Book Review: No Man of Woman Born by Ada Mardoll

First a small note. Please educate me if I misuse any terminology or say anything that doesn’t use preferred wordings. I’m new to this and there’s a bit of a learning curve. I want to be a good ally and that’s why I chose to read this book: in the hopes that experiencing a story through a character with a nontraditional gender identity would better help me understand how that world view differs from mine. The job of learning this stuff is mine, but support would be appreciated.

When I saw No Man of Woman Born on NetGalley, I immediately pinged another reviewing friend to make sure she saw it. We both were excited by the concept.

When I read the preface, I discovered the book isn’t meant for us. It is meant for those people who may lack heroes (gender neutral, IMO. I never liked the word heroine either. They’re all heroes regardless of gender) to identify with in literature because they don’t fit what society considers normal for gender.

Mardoll’s primary goal, if I understood properly, was to correct the exclusion of atypical genders from the fulfillment of prophecies. For example, “no man of woman born” was fulfilled by caesarean section. So the short stories all revolve around prophecies (and one curse) and how they can be fulfilled in non-cis ways. I’m pretty sure the book is a big success here.

In some cases I recognized origins to prophecy, but not in all of them. Even apart from the gender experience, I appreciated the creativity in several tales, such as how the dragon was fought in the first one. Not going to tell you any more–you’ll have to read it yourself.

My overall favorite is the retelling of sleeping beauty but I can’t tell you why without a spoiler. Again, read them for yourself to see.

This is my first experience with neopronouns. As someone who was raised to see a disconnect when they is used as singular (yes, I’m aware there are many reasons it is acceptable, but it was very solidly pushed as wrong when I learned my grammar, so it’s a struggle for me), I would love a widely accepted gender-neutral singular pronoun. I adjusted more quickly to reading the different ones than I expected to. I still don’t understand whether these neopronouns are gender neutral or signify different variations on the spectrum. I shall have to do more research.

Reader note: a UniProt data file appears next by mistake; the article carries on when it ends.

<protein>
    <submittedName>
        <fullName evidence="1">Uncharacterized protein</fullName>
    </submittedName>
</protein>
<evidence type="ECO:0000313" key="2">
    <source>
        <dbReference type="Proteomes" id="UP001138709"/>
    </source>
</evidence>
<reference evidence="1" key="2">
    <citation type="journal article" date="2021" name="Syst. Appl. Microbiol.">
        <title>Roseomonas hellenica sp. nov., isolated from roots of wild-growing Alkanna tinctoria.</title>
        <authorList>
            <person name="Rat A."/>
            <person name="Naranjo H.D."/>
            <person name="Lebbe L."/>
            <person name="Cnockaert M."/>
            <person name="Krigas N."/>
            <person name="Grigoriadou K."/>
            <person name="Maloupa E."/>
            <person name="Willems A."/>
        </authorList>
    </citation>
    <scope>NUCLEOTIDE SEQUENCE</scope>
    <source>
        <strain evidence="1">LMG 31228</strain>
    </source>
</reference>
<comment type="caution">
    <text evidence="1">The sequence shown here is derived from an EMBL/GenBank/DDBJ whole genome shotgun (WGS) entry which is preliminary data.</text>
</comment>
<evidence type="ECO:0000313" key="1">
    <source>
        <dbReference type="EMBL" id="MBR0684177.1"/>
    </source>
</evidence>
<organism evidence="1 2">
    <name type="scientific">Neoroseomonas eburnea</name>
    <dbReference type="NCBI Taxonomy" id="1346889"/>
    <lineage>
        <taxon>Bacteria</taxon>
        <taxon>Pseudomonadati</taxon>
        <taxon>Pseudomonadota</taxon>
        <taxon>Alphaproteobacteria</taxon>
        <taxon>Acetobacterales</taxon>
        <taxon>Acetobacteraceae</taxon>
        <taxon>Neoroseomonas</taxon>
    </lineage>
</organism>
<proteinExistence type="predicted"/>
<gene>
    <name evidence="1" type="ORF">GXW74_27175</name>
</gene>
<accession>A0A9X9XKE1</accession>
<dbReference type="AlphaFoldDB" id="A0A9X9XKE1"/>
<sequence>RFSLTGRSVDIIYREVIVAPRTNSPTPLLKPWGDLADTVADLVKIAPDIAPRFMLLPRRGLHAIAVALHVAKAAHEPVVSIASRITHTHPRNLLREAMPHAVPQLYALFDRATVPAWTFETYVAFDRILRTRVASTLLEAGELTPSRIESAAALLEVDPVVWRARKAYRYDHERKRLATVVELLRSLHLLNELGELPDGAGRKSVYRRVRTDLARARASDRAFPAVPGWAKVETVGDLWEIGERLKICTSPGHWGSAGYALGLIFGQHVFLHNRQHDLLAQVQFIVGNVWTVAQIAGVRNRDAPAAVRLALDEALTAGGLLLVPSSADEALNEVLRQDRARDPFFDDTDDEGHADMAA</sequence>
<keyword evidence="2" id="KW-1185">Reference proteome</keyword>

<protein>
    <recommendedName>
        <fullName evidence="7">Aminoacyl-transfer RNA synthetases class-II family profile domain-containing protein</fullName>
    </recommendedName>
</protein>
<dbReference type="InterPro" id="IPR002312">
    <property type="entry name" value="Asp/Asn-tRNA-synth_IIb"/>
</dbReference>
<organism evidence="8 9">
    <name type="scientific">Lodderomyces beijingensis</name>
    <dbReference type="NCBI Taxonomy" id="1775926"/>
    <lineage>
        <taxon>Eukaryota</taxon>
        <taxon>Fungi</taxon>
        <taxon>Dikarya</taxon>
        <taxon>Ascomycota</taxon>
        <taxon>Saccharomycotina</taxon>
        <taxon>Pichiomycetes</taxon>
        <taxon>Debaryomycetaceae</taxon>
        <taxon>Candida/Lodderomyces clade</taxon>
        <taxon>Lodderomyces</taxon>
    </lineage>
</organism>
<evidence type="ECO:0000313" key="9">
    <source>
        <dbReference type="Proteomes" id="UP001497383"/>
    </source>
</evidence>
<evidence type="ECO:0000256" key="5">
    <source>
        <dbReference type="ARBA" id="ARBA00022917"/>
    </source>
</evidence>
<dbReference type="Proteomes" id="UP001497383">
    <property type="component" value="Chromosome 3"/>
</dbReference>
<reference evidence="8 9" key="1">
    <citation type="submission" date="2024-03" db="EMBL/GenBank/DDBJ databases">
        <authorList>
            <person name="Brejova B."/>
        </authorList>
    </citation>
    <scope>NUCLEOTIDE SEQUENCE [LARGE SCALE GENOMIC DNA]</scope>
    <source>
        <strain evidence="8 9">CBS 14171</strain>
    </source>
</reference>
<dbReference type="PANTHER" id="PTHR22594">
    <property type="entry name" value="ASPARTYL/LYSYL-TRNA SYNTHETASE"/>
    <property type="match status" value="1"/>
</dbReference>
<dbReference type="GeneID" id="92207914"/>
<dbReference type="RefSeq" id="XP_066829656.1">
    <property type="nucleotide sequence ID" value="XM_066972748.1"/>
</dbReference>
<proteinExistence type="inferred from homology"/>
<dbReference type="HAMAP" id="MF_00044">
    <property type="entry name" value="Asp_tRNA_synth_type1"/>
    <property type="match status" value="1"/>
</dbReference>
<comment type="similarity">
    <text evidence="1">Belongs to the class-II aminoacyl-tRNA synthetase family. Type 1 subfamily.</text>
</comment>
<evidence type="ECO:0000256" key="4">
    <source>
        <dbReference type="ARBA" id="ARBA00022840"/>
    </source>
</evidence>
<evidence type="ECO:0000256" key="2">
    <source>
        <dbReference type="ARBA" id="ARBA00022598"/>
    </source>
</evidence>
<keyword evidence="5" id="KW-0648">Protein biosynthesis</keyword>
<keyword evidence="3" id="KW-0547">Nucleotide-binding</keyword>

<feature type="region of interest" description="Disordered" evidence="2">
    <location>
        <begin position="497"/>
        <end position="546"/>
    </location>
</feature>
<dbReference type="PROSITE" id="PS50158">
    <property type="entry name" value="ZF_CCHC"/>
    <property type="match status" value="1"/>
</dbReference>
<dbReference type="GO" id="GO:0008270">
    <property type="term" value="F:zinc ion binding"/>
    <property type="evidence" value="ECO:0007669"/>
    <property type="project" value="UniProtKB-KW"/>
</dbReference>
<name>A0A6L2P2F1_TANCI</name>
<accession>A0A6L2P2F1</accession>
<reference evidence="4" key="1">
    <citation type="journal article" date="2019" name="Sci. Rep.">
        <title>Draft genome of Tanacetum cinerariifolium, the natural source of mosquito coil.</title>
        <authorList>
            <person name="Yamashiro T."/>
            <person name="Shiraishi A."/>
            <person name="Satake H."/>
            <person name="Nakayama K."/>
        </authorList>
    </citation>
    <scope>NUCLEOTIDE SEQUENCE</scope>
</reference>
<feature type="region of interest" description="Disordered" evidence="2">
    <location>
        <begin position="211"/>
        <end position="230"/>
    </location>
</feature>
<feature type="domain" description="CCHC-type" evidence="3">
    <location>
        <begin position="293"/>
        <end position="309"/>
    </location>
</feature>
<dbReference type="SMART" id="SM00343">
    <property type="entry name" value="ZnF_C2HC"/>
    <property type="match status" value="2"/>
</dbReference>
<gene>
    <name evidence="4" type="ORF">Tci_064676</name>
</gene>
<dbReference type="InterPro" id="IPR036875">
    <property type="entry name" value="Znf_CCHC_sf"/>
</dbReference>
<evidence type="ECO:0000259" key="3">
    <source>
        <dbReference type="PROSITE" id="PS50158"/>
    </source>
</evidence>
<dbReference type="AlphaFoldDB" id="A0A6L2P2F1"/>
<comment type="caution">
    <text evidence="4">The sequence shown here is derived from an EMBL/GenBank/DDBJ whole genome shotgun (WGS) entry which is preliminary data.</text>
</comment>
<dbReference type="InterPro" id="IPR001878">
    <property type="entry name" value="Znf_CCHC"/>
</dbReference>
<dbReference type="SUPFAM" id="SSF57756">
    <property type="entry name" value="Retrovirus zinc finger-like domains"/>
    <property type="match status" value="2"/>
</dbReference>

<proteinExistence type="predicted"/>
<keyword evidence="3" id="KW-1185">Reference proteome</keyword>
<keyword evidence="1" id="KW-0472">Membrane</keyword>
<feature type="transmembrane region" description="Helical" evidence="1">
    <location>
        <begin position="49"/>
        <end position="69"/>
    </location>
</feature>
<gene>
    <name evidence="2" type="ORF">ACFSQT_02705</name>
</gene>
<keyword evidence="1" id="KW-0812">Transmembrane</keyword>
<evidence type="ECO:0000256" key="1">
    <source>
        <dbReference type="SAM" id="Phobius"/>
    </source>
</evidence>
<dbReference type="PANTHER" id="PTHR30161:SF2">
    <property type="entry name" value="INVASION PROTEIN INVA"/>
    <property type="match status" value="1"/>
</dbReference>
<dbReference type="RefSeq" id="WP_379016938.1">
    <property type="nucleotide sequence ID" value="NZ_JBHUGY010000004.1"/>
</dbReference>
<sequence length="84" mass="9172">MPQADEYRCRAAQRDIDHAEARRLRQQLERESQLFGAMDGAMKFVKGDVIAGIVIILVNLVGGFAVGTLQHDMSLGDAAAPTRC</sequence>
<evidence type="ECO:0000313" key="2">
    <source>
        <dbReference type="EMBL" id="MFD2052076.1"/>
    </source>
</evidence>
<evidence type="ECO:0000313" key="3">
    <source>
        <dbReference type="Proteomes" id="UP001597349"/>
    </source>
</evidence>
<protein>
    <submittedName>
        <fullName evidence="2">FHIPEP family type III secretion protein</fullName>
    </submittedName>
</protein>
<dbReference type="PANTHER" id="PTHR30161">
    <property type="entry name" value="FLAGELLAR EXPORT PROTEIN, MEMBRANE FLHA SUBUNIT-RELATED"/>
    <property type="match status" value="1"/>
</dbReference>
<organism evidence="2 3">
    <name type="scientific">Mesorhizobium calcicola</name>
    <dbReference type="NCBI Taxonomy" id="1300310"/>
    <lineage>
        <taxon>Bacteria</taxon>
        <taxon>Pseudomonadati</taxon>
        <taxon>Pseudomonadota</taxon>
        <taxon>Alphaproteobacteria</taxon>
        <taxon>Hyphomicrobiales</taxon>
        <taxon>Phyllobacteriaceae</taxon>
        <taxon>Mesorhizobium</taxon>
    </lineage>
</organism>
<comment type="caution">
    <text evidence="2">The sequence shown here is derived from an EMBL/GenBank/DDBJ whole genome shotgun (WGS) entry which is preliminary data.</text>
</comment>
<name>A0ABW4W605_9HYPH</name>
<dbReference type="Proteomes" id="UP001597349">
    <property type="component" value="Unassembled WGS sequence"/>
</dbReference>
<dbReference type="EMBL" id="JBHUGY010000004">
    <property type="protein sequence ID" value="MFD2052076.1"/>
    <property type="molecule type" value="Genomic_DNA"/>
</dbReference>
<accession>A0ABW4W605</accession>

My overall rating for this collection is 4 stars. I think a part of the reason it isn’t higher is my wants impacting the rating, rather than failings on the part of the author. I’d have liked a greater sense in more of the stories that they were heroes because of who they were as people and not merely because of their gender identity. But overall ratings like this are difficult to give and based on a very personal gut reaction. I’m sure it will be higher for many readers, including other allies, cis readers, and anyone else who wish to expand their horizons. I definitely recommend it.

If anyone has an anthology or novel of nonbinary, gender fluid, or otherwise genderqueer spec fic that isn’t horror that they’d like reviewed, or general fic, please feel free to contact me if you’re open to a cis female reviewer who is super picky about writing. I’d especially like an anthology because it would allow me to see interpretations from multiple writers. As much as I enjoyed this collection, it is the work of one author. Who we are as a person always colors what we write no matter how hard we work at becoming someone else and how many beta and sensitivity readers we use. I am not in any way dismissing the work here, but I’d love the opportunity to hear more voices beyond this one to deepen my understanding of the variety of experiences. One voice is never enough when longing to better understand a minority. Mardoll’s work has moved me and increased my hunger for more.

I also want to note that if anyone reading this is an author looking for a writing group that tries to be open-minded and diverse, feel free to check out INKubator. I am one of the admins there and we believe diversity in the group benefits all of us. We have active members focused on improving our skills and our peer review channel for fiction and poetry is popular.

I can’t promise everyone is going to do everything right all the time, but our regulars include a lot of allies as well as members of the LGBT+ community. We welcome anyone who wants to work on improving their writing skills (with an eventual aim towards mainstream or self publishing at a high level of quality) and respect the other members of our community. We have no expectations that anyone share more personal information than they are comfortable sharing, be it gender, location, orientation, disability, or what they like to eat for dinner. We’ll do our best to use the pronouns you ask us to use when referring to you.

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